• M2N2K says:

          Well, I-I was a little later and much less famous, B-B is virtually unknown and her name includes “married” part so it doesn’t really count (one cannot take seriously anyone whose birth was spread over five years), C-T was much later; S-S almost qualifies except that it is sacrilegious to blame anyone who is a “saint” for anything. So, among the really famous hyphenated musicians, Rimsky-Korsakov remains the first sinner and therefore deserves most of the blame (if not credit) for this presumed trend – that is until and unless someone comes up with an even more deserving scapegoat.

          • Donald Wright says:

            “… Among the really famous hyphenated musicians, Rimsky-Korsakov remains the first sinner”? And “it is all Rimsky-Korsakov’s fault”?

            What about Felix Mendelssohn-Bartholdy? The family took that surname more than 30 years before Rimsky-Korsakov was born, when Felix was still an infant, and Felix even passed it on to his children (even though apparently neither he nor sister Fanny liked the addition of “Bartholdy” to “Mendelssohn”).

          • M2N2K says:

            You are right, “donald wright”. Thanks to you, R-K is now completely, albeit posthumously, exonerated. It was easy for me to forget about Mendelssohn Bartholdy because musical literature in English language very rarely uses the second part of his last name. The verdict is in: it was all Felix’s parents’ fault!

          • Richard says:

            You do understand the reason for the change, right? Ultimately it did not work.

  • Spencer Zwar says:

    That’s nothing. The upper class is chock-full of triple- and quadruple-barrelled names.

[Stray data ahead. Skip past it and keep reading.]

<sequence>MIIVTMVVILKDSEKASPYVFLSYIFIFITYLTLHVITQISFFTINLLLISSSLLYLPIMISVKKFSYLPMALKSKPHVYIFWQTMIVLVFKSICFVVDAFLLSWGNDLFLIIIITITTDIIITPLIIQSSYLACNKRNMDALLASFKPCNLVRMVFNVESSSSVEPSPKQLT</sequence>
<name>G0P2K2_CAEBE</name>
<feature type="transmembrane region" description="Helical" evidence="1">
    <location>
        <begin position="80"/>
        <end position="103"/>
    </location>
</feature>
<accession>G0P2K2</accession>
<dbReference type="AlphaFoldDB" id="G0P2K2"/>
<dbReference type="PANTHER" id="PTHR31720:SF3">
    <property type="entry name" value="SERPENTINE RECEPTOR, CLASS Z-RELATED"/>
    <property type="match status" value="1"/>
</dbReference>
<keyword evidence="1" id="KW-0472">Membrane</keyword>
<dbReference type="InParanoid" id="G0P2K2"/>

Go the whole hog, try these for size:


    And for a double, “Leutheusser-Schnarrenberger” is hard to beat.

    • John Borstlap says:


      HIgh society’s parties where people introdruce to each other are, of course, tests about whether people belong to the tribe or not – correct and swift pronunciation shows you are a member, tongue accidents will result in quick ejection.

  • Martain Smith says:

    Janet Baker…. please!

  • Jay Krush says:

    If you can work in some accents and perhaps an umlaut, even better!

  • Edgar says:

    C’est le nom qui fait la musique…

    • John Borstlap says:

      That is true. Saint-Saëns, who hated Debussy and his music, spread the story that people only liked his music because of the euphonious name of the composer, and claimed that if he (D) had been called Martin, nobody would play his music.

      Actually, Frank Martin, the Swiss composer, never found any hindrance of his name and was performed widely.

      It should not be forgotten that the name ‘Bach’ is, in German, extremely mediocre and trivial. In England he would have been called John Brook and that would not inspire much confidence. Possibly the lack of wider appreciation of his music in his own time may be due to the common character of his name, something never addressed by biographers.

  • La Verita says:

    And then there’s Midori Goto, who dropped her last name.

    • John Borstlap says:

      But she dropped it by accident, and it was found by a little girl in Toyuta who happened to lack a second name, so everybody was happy.

  • Jean Watkins says:

    Bach was Johann Sebastian.
    There seem to have been a number of double barreled singers-
    John Shirley-Quirk
    John Carol-Case to name a few.

  • Saul Davis Zlatkovski says:

    I am sick of people trying to look important by using their middle name. If your name doesn’t carry any weight, either you’re no good, or your name is, so change it. I should talk.